The 41-year-old actress says Cruise apologized in person Thursday.
"He came over to my house, and he gave me a heartfelt apology," Shields said Friday during an appearance on "The Tonight Show with Jay Leno." "And he apologized for bringing me into the whole thing and for everything that happened.
"And through it all, I was so impressed with how heartfelt it was. And I didn't feel at any time that I had to defend myself, nor did I feel that he was trying to convince me of anything other than the fact that he was deeply sorry. And I accepted it."
Cruise's spokesman confirmed the two celebrities had made up.
"It is true that his friendship with Ms. Shields has been mended," Cruise's spokesman, Arnold Robinson said in a statement. "He has not changed his position about antidepressants, which as evidenced by the black label warnings issued by the FDA on these types of drugs, are unhealthy."
Cruise and Shields had a public beef last year after the "Mission: Impossible III" star criticized her for taking antidepressants after the birth of her first daughter.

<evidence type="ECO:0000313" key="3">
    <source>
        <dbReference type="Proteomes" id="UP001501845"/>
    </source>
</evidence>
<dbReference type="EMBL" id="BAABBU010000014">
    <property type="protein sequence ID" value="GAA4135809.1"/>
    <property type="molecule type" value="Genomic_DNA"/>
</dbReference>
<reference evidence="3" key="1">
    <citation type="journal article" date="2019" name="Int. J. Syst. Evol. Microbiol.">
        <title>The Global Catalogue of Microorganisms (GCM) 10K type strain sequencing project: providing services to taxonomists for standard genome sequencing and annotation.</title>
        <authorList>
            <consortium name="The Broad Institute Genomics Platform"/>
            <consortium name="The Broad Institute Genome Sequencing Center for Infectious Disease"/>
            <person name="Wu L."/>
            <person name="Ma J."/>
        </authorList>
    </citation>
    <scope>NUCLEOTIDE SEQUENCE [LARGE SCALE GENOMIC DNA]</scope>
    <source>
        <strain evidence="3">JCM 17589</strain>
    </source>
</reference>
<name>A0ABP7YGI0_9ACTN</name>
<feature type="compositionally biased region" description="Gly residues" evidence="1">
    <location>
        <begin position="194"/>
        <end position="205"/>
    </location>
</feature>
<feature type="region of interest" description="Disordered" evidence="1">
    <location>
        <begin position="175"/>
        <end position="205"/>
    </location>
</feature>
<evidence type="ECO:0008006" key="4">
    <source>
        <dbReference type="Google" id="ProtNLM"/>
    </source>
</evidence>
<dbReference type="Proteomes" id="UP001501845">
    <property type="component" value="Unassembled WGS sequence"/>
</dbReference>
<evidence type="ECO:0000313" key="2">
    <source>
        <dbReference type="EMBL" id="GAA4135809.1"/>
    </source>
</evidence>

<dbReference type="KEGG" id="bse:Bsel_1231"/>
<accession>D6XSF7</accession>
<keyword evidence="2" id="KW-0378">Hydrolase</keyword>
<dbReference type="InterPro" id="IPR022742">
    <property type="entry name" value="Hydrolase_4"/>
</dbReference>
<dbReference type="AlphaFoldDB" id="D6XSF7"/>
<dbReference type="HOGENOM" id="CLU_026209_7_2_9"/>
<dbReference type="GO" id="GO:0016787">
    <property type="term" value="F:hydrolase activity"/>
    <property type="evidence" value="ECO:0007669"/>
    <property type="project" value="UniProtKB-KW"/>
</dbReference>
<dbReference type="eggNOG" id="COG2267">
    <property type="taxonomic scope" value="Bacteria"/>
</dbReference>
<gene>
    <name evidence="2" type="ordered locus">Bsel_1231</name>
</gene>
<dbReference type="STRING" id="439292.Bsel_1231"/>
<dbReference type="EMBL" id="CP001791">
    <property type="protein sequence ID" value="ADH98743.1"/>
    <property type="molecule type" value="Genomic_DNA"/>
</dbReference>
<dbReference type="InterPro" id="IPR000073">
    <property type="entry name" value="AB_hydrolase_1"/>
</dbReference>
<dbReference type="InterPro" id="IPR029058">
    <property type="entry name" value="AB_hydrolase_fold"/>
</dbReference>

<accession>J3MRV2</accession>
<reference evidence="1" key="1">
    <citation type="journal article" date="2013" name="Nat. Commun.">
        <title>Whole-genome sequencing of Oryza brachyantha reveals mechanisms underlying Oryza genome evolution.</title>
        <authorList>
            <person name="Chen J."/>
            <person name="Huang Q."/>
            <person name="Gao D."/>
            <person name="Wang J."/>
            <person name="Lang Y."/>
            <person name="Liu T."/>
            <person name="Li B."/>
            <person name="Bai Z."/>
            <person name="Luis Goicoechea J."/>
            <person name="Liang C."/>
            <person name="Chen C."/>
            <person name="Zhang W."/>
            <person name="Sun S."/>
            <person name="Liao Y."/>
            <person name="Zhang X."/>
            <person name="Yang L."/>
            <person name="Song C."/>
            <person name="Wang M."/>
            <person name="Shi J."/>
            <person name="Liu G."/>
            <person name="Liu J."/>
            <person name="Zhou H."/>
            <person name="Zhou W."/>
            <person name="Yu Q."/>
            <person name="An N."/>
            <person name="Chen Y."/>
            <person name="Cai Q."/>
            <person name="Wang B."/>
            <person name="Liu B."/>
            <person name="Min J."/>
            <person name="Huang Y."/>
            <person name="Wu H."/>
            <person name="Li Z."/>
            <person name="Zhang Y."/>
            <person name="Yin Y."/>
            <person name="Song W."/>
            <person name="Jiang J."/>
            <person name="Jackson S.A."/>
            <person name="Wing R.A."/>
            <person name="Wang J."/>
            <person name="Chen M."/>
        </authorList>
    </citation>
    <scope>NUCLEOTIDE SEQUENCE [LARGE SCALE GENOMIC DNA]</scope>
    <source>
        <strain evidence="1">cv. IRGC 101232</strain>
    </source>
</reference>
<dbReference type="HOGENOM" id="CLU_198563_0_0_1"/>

Cruise, echoing the position of Scientology, said in an appearance on NBC's "Today" show that depression can be treated with exercise and vitamins rather than drugs.
Shields, who wrote "Down Came the Rain: My Journey Through Postpartum Depression," has dismissed the actor's remarks as a "ridiculous rant" and "a disservice to mothers everywhere."
"I'm going to take a wild guess and say that Mr. Cruise has never suffered from postpartum depression," she wrote in an op-ed piece in The New York Times last year.
Cruise's mea culpa comes days after his company, Cruise/Wagner Productions, signed awith First & Goal LLC, an investment partnership headed by Washington Redskins owner Daniel Snyder.
Cruise/Wagner broke ties with Paramount Pictures last week in an unusually public dispute. Sumner Redstone, chairman of Paramount parent Viacom Inc., split with Cruise through an interview in the Wall Street Journal, saying the actor's public behavior, including jumping up and down on Oprah Winfrey's couch, and his aggressive defense of Scientology, alienated moviegoers and cost Paramount money at the box office.
Cruise's producing partner Paula Wagner slammed Redstone last week, calling his comments "surprising" and unbusinesslike. She said it was their decision not to renew their 14-year partnership with Paramount, choosing instead to follow a long-standing desire to make smaller, character-driven films on their own.